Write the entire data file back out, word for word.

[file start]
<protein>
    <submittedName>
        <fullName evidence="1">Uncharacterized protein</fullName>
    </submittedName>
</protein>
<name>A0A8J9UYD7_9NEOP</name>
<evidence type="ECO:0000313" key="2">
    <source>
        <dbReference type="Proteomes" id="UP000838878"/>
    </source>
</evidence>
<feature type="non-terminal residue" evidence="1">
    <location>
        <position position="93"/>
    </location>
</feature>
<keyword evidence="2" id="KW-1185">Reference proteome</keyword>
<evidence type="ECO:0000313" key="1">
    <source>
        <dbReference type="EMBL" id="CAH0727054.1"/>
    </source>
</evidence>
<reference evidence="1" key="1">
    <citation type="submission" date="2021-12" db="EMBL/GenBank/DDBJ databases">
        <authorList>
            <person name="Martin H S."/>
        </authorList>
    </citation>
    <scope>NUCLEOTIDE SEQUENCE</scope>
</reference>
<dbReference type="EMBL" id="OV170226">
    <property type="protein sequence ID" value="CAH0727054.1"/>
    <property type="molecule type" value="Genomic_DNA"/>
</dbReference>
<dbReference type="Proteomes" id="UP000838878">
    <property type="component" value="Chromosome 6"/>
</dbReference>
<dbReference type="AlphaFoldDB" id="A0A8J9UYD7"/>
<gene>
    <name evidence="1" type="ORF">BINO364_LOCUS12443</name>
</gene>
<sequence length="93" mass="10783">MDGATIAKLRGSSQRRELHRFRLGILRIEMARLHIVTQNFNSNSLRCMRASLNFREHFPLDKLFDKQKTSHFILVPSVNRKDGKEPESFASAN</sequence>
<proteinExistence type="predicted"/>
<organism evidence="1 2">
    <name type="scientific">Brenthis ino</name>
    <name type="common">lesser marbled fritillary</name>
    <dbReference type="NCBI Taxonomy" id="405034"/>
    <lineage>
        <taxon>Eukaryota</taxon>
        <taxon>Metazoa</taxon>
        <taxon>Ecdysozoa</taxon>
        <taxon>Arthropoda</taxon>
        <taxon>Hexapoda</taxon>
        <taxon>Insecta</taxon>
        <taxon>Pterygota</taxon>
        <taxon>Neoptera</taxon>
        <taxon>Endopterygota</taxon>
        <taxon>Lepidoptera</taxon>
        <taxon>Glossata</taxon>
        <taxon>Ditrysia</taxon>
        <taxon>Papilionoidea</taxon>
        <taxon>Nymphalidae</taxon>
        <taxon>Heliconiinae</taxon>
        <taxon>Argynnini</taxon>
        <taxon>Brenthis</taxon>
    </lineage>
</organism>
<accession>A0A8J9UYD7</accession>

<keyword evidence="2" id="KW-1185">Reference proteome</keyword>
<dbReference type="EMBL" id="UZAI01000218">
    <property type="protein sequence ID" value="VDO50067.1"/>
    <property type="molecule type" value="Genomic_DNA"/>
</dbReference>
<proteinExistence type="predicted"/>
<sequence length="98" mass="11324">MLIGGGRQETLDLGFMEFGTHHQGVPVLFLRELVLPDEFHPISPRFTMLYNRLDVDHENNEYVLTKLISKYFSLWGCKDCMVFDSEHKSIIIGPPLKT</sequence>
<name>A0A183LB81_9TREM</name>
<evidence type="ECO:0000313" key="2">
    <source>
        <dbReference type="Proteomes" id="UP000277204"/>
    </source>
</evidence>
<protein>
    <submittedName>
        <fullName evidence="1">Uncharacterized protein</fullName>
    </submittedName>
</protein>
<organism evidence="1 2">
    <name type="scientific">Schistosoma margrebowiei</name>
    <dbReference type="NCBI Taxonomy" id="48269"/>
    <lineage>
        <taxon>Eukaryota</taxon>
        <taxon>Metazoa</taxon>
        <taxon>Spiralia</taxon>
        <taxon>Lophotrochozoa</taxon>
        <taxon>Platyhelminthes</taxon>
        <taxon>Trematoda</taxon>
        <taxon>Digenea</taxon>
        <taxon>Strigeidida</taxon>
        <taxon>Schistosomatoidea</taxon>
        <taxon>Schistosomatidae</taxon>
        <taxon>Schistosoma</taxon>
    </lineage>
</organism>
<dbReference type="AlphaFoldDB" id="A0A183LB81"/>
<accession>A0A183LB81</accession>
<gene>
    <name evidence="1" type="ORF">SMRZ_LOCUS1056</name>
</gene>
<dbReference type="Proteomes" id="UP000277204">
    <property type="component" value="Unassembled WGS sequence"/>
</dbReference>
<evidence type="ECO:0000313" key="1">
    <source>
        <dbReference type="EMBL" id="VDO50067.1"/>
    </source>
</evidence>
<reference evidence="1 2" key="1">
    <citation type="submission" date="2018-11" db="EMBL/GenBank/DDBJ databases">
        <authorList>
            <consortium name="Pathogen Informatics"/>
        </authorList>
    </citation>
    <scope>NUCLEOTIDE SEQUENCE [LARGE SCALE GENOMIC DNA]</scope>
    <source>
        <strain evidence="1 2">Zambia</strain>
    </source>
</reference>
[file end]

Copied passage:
<protein>
    <submittedName>
        <fullName evidence="1">Uncharacterized protein</fullName>
    </submittedName>
</protein>
<name>A0A8J9UYD7_9NEOP</name>
<evidence type="ECO:0000313" key="2">
    <source>
        <dbReference type="Proteomes" id="UP000838878"/>
    </source>
</evidence>
<feature type="non-terminal residue" evidence="1">
    <location>
        <position position="93"/>
    </location>
</feature>
<keyword evidence="2" id="KW-1185">Reference proteome</keyword>
<evidence type="ECO:0000313" key="1">
    <source>
        <dbReference type="EMBL" id="CAH0727054.1"/>
    </source>
</evidence>
<reference evidence="1" key="1">
    <citation type="submission" date="2021-12" db="EMBL/GenBank/DDBJ databases">
        <authorList>
            <person name="Martin H S."/>
        </authorList>
    </citation>
    <scope>NUCLEOTIDE SEQUENCE</scope>
</reference>
<dbReference type="EMBL" id="OV170226">
    <property type="protein sequence ID" value="CAH0727054.1"/>
    <property type="molecule type" value="Genomic_DNA"/>
</dbReference>
<dbReference type="Proteomes" id="UP000838878">
    <property type="component" value="Chromosome 6"/>
</dbReference>
<dbReference type="AlphaFoldDB" id="A0A8J9UYD7"/>
<gene>
    <name evidence="1" type="ORF">BINO364_LOCUS12443</name>
</gene>
<sequence length="93" mass="10783">MDGATIAKLRGSSQRRELHRFRLGILRIEMARLHIVTQNFNSNSLRCMRASLNFREHFPLDKLFDKQKTSHFILVPSVNRKDGKEPESFASAN</sequence>
<proteinExistence type="predicted"/>
<organism evidence="1 2">
    <name type="scientific">Brenthis ino</name>
    <name type="common">lesser marbled fritillary</name>
    <dbReference type="NCBI Taxonomy" id="405034"/>
    <lineage>
        <taxon>Eukaryota</taxon>
        <taxon>Metazoa</taxon>
        <taxon>Ecdysozoa</taxon>
        <taxon>Arthropoda</taxon>
        <taxon>Hexapoda</taxon>
        <taxon>Insecta</taxon>
        <taxon>Pterygota</taxon>
        <taxon>Neoptera</taxon>
        <taxon>Endopterygota</taxon>
        <taxon>Lepidoptera</taxon>
        <taxon>Glossata</taxon>
        <taxon>Ditrysia</taxon>
        <taxon>Papilionoidea</taxon>
        <taxon>Nymphalidae</taxon>
        <taxon>Heliconiinae</taxon>
        <taxon>Argynnini</taxon>
        <taxon>Brenthis</taxon>
    </lineage>
</organism>
<accession>A0A8J9UYD7</accession>

<keyword evidence="2" id="KW-1185">Reference proteome</keyword>
<dbReference type="EMBL" id="UZAI01000218">
    <property type="protein sequence ID" value="VDO50067.1"/>
    <property type="molecule type" value="Genomic_DNA"/>
</dbReference>
<proteinExistence type="predicted"/>
<sequence length="98" mass="11324">MLIGGGRQETLDLGFMEFGTHHQGVPVLFLRELVLPDEFHPISPRFTMLYNRLDVDHENNEYVLTKLISKYFSLWGCKDCMVFDSEHKSIIIGPPLKT</sequence>
<name>A0A183LB81_9TREM</name>
<evidence type="ECO:0000313" key="2">
    <source>
        <dbReference type="Proteomes" id="UP000277204"/>
    </source>
</evidence>
<protein>
    <submittedName>
        <fullName evidence="1">Uncharacterized protein</fullName>
    </submittedName>
</protein>
<organism evidence="1 2">
    <name type="scientific">Schistosoma margrebowiei</name>
    <dbReference type="NCBI Taxonomy" id="48269"/>
    <lineage>
        <taxon>Eukaryota</taxon>
        <taxon>Metazoa</taxon>
        <taxon>Spiralia</taxon>
        <taxon>Lophotrochozoa</taxon>
        <taxon>Platyhelminthes</taxon>
        <taxon>Trematoda</taxon>
        <taxon>Digenea</taxon>
        <taxon>Strigeidida</taxon>
        <taxon>Schistosomatoidea</taxon>
        <taxon>Schistosomatidae</taxon>
        <taxon>Schistosoma</taxon>
    </lineage>
</organism>
<dbReference type="AlphaFoldDB" id="A0A183LB81"/>
<accession>A0A183LB81</accession>
<gene>
    <name evidence="1" type="ORF">SMRZ_LOCUS1056</name>
</gene>
<dbReference type="Proteomes" id="UP000277204">
    <property type="component" value="Unassembled WGS sequence"/>
</dbReference>
<evidence type="ECO:0000313" key="1">
    <source>
        <dbReference type="EMBL" id="VDO50067.1"/>
    </source>
</evidence>
<reference evidence="1 2" key="1">
    <citation type="submission" date="2018-11" db="EMBL/GenBank/DDBJ databases">
        <authorList>
            <consortium name="Pathogen Informatics"/>
        </authorList>
    </citation>
    <scope>NUCLEOTIDE SEQUENCE [LARGE SCALE GENOMIC DNA]</scope>
    <source>
        <strain evidence="1 2">Zambia</strain>
    </source>
</reference>